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State Senate candidate addresses council

Article Date: 
21 February, 2014 (All day)

Ann Millner, current Utah State Senate candidate and former Weber State University president, sought input from the Morgan County Council Tuesday and informed them of her platform.
“When I heard Sen. Reid decided he was not going to run for re-election, I felt it was a good fit in my individual public service role,” Millner said.  “We can make good things happen for the community.”
After working at WSU for 32 years, Millner said she has had many opportunities to deal with community leaders in Weber, Davis and Morgan counties.
Her platform consists of three things, she said, including economic development, education and quality of life.
“We need economic development to grow jobs.  Student achievement is extremely important so people can have family-sustaining wages.,” Millner said.  “We need to maintain this beautiful, scenic environment we have as a family-oriented place we all know and love so much.”
Millner said Hill Air Force Base is a vital economic part of Northern Utah, and that she intends to focus on Hill during her candidacy and term, if elected.
“They are a healthy part of jobs right now if we provide the right kind of support,” she said.  “They are vital to national defense.”
She said tourism is an important piece of economic development.
The Morgan County Council told Millner that Snowbasin is “critical” to Morgan County’s future, as is developing natural resources, Como Springs, industrial parks, an interstate interchange and infrastructure.
Millner said Snowbasin’s development will also impact Davis and Weber counties.
Council Chairman Logan Wilde said that the county’s infrastructure is not “adequate” for continued economic development of Morgan.
“That interchange (in Mountain Green) is on the minds of everyone,” said Councilman Daryl Ballantine.  “UDOT has commissioned another study.”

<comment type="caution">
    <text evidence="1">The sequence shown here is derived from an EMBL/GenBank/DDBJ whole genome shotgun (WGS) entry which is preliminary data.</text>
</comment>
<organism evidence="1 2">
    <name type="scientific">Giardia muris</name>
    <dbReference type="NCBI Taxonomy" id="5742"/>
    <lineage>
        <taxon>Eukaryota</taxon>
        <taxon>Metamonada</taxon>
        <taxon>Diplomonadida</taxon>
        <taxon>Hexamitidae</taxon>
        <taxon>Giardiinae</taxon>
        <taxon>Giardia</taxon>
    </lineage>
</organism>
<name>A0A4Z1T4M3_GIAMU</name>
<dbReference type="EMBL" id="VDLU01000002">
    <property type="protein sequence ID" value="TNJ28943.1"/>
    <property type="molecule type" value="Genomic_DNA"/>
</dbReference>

While some council members said they are seeking direction from the state on some of these issues, others said the council needs to feel free to govern the county without interference from the state.
“We need to be able to carry on as a council and government for what is best for the community,” Councilwoman Tina Kelley said.  
Nowhere is that more needed than in running area schools, Wilde said.  
“When you bring decisions to a local level, you are much better off,” Wilde said.  He said the state’s habit of funding specific things in education rather than education in general has hurt Morgan County.
Councilman Ned Mecham agreed.
“The local government will be able to oversee their area better than someone sitting in some office in Salt Lake City or Washington D.C.,” he said.
Councilman Austin Turner told Millner he wants to make sure the rights of private property owners are respected, especially as related to private property along public water ways.
“The concern is the price private land owners pay because people think they have the right to trespass,” Turner said.
Millner thanked the council for their input and said their dialogue with state representatives is crucial.